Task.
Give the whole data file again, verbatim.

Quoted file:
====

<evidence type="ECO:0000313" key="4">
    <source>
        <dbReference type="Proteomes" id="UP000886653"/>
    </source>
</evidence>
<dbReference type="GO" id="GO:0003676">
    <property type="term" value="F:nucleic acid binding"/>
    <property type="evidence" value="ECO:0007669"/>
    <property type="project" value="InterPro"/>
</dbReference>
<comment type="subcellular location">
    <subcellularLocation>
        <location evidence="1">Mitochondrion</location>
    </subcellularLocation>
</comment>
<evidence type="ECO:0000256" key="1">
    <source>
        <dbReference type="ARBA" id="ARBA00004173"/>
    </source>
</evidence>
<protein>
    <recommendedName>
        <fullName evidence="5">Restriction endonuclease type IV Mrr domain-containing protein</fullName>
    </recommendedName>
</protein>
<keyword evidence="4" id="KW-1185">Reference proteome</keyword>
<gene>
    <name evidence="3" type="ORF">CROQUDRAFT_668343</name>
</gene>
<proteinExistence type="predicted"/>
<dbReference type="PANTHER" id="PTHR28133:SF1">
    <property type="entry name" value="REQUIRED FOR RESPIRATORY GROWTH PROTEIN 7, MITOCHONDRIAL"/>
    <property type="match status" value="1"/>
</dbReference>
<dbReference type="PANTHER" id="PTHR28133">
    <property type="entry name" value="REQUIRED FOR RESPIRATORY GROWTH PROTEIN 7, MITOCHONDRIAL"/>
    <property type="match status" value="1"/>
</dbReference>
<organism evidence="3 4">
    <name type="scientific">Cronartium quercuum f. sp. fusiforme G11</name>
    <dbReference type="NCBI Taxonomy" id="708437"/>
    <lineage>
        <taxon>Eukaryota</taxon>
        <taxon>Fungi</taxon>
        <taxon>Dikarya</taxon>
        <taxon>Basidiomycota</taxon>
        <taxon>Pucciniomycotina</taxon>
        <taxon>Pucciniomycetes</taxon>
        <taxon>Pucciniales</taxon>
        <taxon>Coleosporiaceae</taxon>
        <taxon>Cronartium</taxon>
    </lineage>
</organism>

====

<evidence type="ECO:0000313" key="4">
    <source>
        <dbReference type="Proteomes" id="UP000886653"/>
    </source>
</evidence>
<dbReference type="GO" id="GO:0003676">
    <property type="term" value="F:nucleic acid binding"/>
    <property type="evidence" value="ECO:0007669"/>
    <property type="project" value="InterPro"/>
</dbReference>
<comment type="subcellular location">
    <subcellularLocation>
        <location evidence="1">Mitochondrion</location>
    </subcellularLocation>
</comment>
<evidence type="ECO:0000256" key="1">
    <source>
        <dbReference type="ARBA" id="ARBA00004173"/>
    </source>
</evidence>
<protein>
    <recommendedName>
        <fullName evidence="5">Restriction endonuclease type IV Mrr domain-containing protein</fullName>
    </recommendedName>
</protein>
<keyword evidence="4" id="KW-1185">Reference proteome</keyword>
<gene>
    <name evidence="3" type="ORF">CROQUDRAFT_668343</name>
</gene>
<proteinExistence type="predicted"/>
<dbReference type="PANTHER" id="PTHR28133:SF1">
    <property type="entry name" value="REQUIRED FOR RESPIRATORY GROWTH PROTEIN 7, MITOCHONDRIAL"/>
    <property type="match status" value="1"/>
</dbReference>
<dbReference type="PANTHER" id="PTHR28133">
    <property type="entry name" value="REQUIRED FOR RESPIRATORY GROWTH PROTEIN 7, MITOCHONDRIAL"/>
    <property type="match status" value="1"/>
</dbReference>
<organism evidence="3 4">
    <name type="scientific">Cronartium quercuum f. sp. fusiforme G11</name>
    <dbReference type="NCBI Taxonomy" id="708437"/>
    <lineage>
        <taxon>Eukaryota</taxon>
        <taxon>Fungi</taxon>
        <taxon>Dikarya</taxon>
        <taxon>Basidiomycota</taxon>
        <taxon>Pucciniomycotina</taxon>
        <taxon>Pucciniomycetes</taxon>
        <taxon>Pucciniales</taxon>
        <taxon>Coleosporiaceae</taxon>
        <taxon>Cronartium</taxon>
    </lineage>
</organism>